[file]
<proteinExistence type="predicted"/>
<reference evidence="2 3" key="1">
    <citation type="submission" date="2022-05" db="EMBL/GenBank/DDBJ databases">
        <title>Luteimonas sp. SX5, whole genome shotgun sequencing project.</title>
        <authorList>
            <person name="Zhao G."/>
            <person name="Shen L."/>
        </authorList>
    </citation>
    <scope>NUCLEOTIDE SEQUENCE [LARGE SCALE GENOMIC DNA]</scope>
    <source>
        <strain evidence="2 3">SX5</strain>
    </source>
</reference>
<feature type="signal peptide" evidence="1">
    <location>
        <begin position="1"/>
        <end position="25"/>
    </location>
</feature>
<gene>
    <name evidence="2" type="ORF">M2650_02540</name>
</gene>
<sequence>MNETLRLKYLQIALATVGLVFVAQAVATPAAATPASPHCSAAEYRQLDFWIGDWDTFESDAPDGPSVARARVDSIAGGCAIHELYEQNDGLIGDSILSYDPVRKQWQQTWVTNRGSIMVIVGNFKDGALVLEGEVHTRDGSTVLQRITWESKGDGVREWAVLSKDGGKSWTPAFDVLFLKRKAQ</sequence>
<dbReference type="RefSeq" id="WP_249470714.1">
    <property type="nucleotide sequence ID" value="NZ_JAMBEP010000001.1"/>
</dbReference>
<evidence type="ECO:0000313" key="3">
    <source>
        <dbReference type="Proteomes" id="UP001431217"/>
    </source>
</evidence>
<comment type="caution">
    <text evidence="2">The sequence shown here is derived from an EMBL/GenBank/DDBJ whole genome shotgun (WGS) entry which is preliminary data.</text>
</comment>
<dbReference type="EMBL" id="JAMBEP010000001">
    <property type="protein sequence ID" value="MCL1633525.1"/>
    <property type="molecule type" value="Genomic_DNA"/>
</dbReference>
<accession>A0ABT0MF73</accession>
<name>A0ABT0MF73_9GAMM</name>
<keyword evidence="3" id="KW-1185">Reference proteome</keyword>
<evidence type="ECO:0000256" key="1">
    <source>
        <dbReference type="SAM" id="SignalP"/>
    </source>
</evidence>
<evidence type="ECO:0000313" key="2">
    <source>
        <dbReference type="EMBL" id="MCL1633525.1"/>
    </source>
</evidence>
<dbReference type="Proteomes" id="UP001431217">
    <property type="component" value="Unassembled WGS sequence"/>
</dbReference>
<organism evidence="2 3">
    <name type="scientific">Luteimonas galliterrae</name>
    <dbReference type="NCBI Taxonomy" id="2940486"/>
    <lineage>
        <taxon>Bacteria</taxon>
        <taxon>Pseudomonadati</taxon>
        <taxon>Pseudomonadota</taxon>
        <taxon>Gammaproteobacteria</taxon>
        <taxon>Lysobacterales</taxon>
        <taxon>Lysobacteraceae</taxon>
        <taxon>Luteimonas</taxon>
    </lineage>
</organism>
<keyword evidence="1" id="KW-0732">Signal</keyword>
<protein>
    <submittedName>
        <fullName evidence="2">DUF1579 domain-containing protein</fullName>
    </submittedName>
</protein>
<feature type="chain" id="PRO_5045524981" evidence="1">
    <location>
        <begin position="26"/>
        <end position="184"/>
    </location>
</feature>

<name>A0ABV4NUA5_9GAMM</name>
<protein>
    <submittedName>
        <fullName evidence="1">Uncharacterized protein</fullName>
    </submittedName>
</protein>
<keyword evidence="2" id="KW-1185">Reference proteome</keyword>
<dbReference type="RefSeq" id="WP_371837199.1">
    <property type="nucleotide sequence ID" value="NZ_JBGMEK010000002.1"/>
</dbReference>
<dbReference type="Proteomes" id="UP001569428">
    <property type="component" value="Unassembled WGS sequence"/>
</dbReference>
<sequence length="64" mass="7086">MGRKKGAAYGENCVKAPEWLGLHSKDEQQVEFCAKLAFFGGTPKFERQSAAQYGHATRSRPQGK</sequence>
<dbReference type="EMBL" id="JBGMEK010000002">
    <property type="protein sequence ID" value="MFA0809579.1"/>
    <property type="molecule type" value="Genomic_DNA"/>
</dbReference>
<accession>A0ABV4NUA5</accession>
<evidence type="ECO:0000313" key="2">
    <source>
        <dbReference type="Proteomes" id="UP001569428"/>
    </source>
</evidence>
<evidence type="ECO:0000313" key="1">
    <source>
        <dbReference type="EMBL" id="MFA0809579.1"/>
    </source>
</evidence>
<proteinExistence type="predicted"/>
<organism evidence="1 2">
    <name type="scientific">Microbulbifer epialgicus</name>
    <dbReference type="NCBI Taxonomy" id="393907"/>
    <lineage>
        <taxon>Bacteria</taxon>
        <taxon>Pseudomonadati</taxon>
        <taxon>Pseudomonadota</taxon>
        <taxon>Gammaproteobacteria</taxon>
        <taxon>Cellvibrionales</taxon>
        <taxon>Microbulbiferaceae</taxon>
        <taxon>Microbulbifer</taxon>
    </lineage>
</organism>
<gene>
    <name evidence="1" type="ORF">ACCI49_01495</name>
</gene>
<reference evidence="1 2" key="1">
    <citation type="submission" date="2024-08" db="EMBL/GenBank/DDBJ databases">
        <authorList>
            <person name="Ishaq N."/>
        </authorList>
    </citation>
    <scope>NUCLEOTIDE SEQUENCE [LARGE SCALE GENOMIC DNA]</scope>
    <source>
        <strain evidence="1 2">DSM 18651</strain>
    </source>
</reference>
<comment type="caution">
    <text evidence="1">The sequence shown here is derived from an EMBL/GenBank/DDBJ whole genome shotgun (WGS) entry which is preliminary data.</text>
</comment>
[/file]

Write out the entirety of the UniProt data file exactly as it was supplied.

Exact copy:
<proteinExistence type="predicted"/>
<reference evidence="2 3" key="1">
    <citation type="submission" date="2022-05" db="EMBL/GenBank/DDBJ databases">
        <title>Luteimonas sp. SX5, whole genome shotgun sequencing project.</title>
        <authorList>
            <person name="Zhao G."/>
            <person name="Shen L."/>
        </authorList>
    </citation>
    <scope>NUCLEOTIDE SEQUENCE [LARGE SCALE GENOMIC DNA]</scope>
    <source>
        <strain evidence="2 3">SX5</strain>
    </source>
</reference>
<feature type="signal peptide" evidence="1">
    <location>
        <begin position="1"/>
        <end position="25"/>
    </location>
</feature>
<gene>
    <name evidence="2" type="ORF">M2650_02540</name>
</gene>
<sequence>MNETLRLKYLQIALATVGLVFVAQAVATPAAATPASPHCSAAEYRQLDFWIGDWDTFESDAPDGPSVARARVDSIAGGCAIHELYEQNDGLIGDSILSYDPVRKQWQQTWVTNRGSIMVIVGNFKDGALVLEGEVHTRDGSTVLQRITWESKGDGVREWAVLSKDGGKSWTPAFDVLFLKRKAQ</sequence>
<dbReference type="RefSeq" id="WP_249470714.1">
    <property type="nucleotide sequence ID" value="NZ_JAMBEP010000001.1"/>
</dbReference>
<evidence type="ECO:0000313" key="3">
    <source>
        <dbReference type="Proteomes" id="UP001431217"/>
    </source>
</evidence>
<comment type="caution">
    <text evidence="2">The sequence shown here is derived from an EMBL/GenBank/DDBJ whole genome shotgun (WGS) entry which is preliminary data.</text>
</comment>
<dbReference type="EMBL" id="JAMBEP010000001">
    <property type="protein sequence ID" value="MCL1633525.1"/>
    <property type="molecule type" value="Genomic_DNA"/>
</dbReference>
<accession>A0ABT0MF73</accession>
<name>A0ABT0MF73_9GAMM</name>
<keyword evidence="3" id="KW-1185">Reference proteome</keyword>
<evidence type="ECO:0000256" key="1">
    <source>
        <dbReference type="SAM" id="SignalP"/>
    </source>
</evidence>
<evidence type="ECO:0000313" key="2">
    <source>
        <dbReference type="EMBL" id="MCL1633525.1"/>
    </source>
</evidence>
<dbReference type="Proteomes" id="UP001431217">
    <property type="component" value="Unassembled WGS sequence"/>
</dbReference>
<organism evidence="2 3">
    <name type="scientific">Luteimonas galliterrae</name>
    <dbReference type="NCBI Taxonomy" id="2940486"/>
    <lineage>
        <taxon>Bacteria</taxon>
        <taxon>Pseudomonadati</taxon>
        <taxon>Pseudomonadota</taxon>
        <taxon>Gammaproteobacteria</taxon>
        <taxon>Lysobacterales</taxon>
        <taxon>Lysobacteraceae</taxon>
        <taxon>Luteimonas</taxon>
    </lineage>
</organism>
<keyword evidence="1" id="KW-0732">Signal</keyword>
<protein>
    <submittedName>
        <fullName evidence="2">DUF1579 domain-containing protein</fullName>
    </submittedName>
</protein>
<feature type="chain" id="PRO_5045524981" evidence="1">
    <location>
        <begin position="26"/>
        <end position="184"/>
    </location>
</feature>

<name>A0ABV4NUA5_9GAMM</name>
<protein>
    <submittedName>
        <fullName evidence="1">Uncharacterized protein</fullName>
    </submittedName>
</protein>
<keyword evidence="2" id="KW-1185">Reference proteome</keyword>
<dbReference type="RefSeq" id="WP_371837199.1">
    <property type="nucleotide sequence ID" value="NZ_JBGMEK010000002.1"/>
</dbReference>
<dbReference type="Proteomes" id="UP001569428">
    <property type="component" value="Unassembled WGS sequence"/>
</dbReference>
<sequence length="64" mass="7086">MGRKKGAAYGENCVKAPEWLGLHSKDEQQVEFCAKLAFFGGTPKFERQSAAQYGHATRSRPQGK</sequence>
<dbReference type="EMBL" id="JBGMEK010000002">
    <property type="protein sequence ID" value="MFA0809579.1"/>
    <property type="molecule type" value="Genomic_DNA"/>
</dbReference>
<accession>A0ABV4NUA5</accession>
<evidence type="ECO:0000313" key="2">
    <source>
        <dbReference type="Proteomes" id="UP001569428"/>
    </source>
</evidence>
<evidence type="ECO:0000313" key="1">
    <source>
        <dbReference type="EMBL" id="MFA0809579.1"/>
    </source>
</evidence>
<proteinExistence type="predicted"/>
<organism evidence="1 2">
    <name type="scientific">Microbulbifer epialgicus</name>
    <dbReference type="NCBI Taxonomy" id="393907"/>
    <lineage>
        <taxon>Bacteria</taxon>
        <taxon>Pseudomonadati</taxon>
        <taxon>Pseudomonadota</taxon>
        <taxon>Gammaproteobacteria</taxon>
        <taxon>Cellvibrionales</taxon>
        <taxon>Microbulbiferaceae</taxon>
        <taxon>Microbulbifer</taxon>
    </lineage>
</organism>
<gene>
    <name evidence="1" type="ORF">ACCI49_01495</name>
</gene>
<reference evidence="1 2" key="1">
    <citation type="submission" date="2024-08" db="EMBL/GenBank/DDBJ databases">
        <authorList>
            <person name="Ishaq N."/>
        </authorList>
    </citation>
    <scope>NUCLEOTIDE SEQUENCE [LARGE SCALE GENOMIC DNA]</scope>
    <source>
        <strain evidence="1 2">DSM 18651</strain>
    </source>
</reference>
<comment type="caution">
    <text evidence="1">The sequence shown here is derived from an EMBL/GenBank/DDBJ whole genome shotgun (WGS) entry which is preliminary data.</text>
</comment>